Being bored is good

I’m doing it. This daily blogging thing.

You’ll see me write a bunch of stuff for the foreseeable future, starting with the month of May. Some of my writing will be formal and “blog post worthy”. Much of it will be meandering streams of consciousness.

I’ve known that the way to improve in anything is to do just do it and do it often. Since I want to be a better writer, I’m committed to writing more.

Inspired by Julia Cameron’s, The Artists Way, I’m starting off each day with a hand-written morning page. Julia advises three pages, but I’m just doing one. I’m setting my sights low and plan to surpass them for guaranteed motivation. Sneaky I know!

This notion of moving pen across paper gets the creative juices flowing. This practice will also serve as the backbone for other more detailed and refined blog posts I write.

So, here it goes…

Here is today’s page. Don’t worry, I transcibed it below. I doubt any of you could read my hieroglyphics anyway.

Morning pages aren’t hard. Getting them going is more about not being distracted by other things, as opposed to coming up with a brilliant or even modestly interesting topic to write.

Something always comes out of artistic value, if you give it the time and space it needs to get out.

The problem is, distractions are all around. It seems like even when I wake up at 6 AM, the chirping birds and dull noise of rumbling cars are transpiring to get me outside to investigate. My pen pulls away from the paper by a seemingly invisible force.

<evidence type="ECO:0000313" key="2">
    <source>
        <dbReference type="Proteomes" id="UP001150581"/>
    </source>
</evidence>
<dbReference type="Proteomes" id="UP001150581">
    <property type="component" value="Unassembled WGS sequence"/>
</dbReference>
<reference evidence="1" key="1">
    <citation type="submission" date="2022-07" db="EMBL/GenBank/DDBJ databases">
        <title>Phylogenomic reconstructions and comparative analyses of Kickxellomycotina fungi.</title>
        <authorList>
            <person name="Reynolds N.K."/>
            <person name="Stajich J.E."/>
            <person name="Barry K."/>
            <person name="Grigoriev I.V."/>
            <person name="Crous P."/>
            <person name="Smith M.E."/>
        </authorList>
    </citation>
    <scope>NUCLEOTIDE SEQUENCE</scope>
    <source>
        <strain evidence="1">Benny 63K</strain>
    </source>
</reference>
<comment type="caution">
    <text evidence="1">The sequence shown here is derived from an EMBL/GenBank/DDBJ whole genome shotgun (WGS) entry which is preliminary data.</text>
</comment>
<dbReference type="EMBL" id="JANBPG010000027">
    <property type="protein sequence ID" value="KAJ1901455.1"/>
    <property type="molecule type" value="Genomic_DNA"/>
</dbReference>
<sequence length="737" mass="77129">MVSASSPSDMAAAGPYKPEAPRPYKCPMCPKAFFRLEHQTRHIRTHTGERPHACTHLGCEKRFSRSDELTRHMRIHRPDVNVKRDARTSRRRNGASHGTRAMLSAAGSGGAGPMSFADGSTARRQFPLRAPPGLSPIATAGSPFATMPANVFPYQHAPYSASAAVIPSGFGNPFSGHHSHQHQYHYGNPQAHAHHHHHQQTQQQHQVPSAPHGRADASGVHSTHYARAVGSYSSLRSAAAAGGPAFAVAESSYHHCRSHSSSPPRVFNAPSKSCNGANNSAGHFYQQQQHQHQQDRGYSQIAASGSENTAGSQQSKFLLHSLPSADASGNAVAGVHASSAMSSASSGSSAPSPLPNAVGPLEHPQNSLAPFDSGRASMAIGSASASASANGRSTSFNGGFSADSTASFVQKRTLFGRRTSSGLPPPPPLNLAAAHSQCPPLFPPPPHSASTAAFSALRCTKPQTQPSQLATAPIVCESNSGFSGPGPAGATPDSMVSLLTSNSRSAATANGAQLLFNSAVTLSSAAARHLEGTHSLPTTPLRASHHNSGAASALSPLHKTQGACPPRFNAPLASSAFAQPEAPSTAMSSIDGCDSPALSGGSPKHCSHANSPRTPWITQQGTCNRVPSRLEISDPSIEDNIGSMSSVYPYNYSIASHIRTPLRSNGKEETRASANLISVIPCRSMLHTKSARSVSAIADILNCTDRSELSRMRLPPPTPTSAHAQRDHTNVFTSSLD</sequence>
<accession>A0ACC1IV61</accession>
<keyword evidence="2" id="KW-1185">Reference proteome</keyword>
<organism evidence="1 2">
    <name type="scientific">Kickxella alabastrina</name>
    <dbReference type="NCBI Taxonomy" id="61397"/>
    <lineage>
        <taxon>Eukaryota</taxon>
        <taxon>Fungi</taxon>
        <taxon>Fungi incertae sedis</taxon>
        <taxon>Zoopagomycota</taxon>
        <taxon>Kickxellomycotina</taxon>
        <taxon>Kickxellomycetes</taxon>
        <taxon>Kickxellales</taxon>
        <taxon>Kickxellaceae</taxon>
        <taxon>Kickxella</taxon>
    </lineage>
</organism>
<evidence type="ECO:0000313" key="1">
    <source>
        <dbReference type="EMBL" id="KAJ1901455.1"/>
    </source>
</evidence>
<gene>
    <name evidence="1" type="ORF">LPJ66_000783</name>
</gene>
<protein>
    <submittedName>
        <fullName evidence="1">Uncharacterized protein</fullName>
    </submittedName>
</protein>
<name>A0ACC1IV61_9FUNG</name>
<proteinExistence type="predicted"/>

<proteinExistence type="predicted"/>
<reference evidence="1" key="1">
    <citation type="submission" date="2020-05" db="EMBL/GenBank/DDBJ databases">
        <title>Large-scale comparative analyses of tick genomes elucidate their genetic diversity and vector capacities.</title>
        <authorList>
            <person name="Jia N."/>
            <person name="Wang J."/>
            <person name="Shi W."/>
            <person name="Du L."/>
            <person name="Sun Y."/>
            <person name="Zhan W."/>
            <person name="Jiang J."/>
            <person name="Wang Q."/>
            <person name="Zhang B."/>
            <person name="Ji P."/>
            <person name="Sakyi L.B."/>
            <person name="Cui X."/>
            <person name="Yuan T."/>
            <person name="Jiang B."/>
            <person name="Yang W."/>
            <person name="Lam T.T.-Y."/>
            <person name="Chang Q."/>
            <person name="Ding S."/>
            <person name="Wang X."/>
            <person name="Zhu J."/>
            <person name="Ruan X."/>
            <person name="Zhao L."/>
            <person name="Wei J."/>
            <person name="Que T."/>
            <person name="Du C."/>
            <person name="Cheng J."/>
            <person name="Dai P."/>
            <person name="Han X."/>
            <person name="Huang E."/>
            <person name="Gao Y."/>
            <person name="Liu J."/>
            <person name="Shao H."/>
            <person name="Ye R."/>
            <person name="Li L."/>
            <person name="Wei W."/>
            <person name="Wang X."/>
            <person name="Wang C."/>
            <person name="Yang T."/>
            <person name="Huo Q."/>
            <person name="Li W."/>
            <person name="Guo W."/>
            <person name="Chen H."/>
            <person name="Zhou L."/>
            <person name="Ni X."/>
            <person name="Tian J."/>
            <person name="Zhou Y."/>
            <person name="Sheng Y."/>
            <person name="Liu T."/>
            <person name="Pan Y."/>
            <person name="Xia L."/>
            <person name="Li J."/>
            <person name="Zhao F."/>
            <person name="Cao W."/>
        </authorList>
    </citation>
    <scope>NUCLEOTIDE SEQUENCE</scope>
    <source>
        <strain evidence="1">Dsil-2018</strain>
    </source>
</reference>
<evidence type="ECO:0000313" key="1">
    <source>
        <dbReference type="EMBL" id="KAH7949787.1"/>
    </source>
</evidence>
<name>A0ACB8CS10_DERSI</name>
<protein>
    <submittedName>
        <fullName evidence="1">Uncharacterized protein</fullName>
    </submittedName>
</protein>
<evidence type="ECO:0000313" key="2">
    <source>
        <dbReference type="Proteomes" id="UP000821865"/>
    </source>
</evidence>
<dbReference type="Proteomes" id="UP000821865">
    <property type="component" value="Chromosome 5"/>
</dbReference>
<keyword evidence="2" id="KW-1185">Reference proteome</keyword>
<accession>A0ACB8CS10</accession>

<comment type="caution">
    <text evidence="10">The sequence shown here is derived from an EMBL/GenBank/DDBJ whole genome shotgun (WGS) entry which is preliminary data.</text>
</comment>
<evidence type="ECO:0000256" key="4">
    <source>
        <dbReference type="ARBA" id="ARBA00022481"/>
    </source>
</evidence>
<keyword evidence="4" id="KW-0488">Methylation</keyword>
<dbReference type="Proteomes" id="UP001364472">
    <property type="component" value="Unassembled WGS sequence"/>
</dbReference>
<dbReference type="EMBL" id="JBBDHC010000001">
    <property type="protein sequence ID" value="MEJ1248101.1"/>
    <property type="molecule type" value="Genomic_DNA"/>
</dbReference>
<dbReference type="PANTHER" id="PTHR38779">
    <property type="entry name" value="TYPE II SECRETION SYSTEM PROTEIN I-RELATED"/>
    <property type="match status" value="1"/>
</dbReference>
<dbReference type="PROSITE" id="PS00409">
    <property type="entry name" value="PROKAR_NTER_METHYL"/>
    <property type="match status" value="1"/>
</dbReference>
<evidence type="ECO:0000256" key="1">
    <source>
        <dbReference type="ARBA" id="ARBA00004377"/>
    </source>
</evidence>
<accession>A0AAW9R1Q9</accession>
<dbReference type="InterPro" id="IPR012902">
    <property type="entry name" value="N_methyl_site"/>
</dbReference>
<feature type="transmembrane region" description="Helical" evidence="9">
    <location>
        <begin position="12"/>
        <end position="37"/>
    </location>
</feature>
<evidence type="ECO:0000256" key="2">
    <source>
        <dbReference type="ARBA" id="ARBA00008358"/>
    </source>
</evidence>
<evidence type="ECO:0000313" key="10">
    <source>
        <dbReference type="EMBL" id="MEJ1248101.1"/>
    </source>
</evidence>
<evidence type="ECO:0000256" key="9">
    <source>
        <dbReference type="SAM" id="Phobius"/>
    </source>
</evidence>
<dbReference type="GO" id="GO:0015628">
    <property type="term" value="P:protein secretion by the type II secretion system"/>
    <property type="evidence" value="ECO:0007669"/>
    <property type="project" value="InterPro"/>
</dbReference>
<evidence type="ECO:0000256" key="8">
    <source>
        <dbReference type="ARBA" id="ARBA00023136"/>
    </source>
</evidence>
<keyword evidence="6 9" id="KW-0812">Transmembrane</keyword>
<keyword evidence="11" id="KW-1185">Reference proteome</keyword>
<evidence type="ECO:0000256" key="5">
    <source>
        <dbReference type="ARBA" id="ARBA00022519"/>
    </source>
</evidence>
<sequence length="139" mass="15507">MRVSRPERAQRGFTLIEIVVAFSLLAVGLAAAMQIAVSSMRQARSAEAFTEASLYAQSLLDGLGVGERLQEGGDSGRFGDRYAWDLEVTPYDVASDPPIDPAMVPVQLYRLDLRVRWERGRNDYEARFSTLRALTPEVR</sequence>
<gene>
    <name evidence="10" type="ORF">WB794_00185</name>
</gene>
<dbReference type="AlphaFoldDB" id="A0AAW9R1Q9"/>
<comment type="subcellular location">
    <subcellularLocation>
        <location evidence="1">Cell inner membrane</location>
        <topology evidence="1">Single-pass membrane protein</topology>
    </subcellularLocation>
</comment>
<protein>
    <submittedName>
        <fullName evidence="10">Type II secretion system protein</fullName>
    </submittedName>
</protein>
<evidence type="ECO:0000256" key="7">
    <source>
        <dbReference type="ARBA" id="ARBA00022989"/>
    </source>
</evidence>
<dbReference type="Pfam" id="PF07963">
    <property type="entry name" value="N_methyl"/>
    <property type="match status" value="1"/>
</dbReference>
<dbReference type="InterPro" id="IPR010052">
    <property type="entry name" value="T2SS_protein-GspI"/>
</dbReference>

I’m heartened by something I’ve heard, that creativity is a muscle, and like any muscle it can be made healthy through training. Part of this training, I believe, is learning how to be bored.

When you are bored, it is as if the mind opens up to take in more data. More data means greater listening, seeing and noticing things that would otherwise drift by. Creativity arises naturally as a result.

I practice being bored all the time. During long hikes and runs and yoga practices. While meditating. In the midst of reading a book that is 120 pages too long.

I practice being bored all the time but still not nearly enough. I still reach for my phone first thing in the morning. I still enjoy watching documentaries on Netflix (watched Foxcatcher this week) while eating dinner. I check my half-dozen social networks maniacally even though I know nothing crucial will come from them.

I still notice resistance against being bored, but this has brought me to a realization. Perhaps my progress is better measured by not looking at the things I’m failing at, but focusing on the little things I am doing right.

After all, I did take the time to write this page, without checking Facebook once along the way.

Thanks for reading! 🙂 If you enjoyed it, leave a comment or share with others. It would mean a lot to me and it helps other people see the story.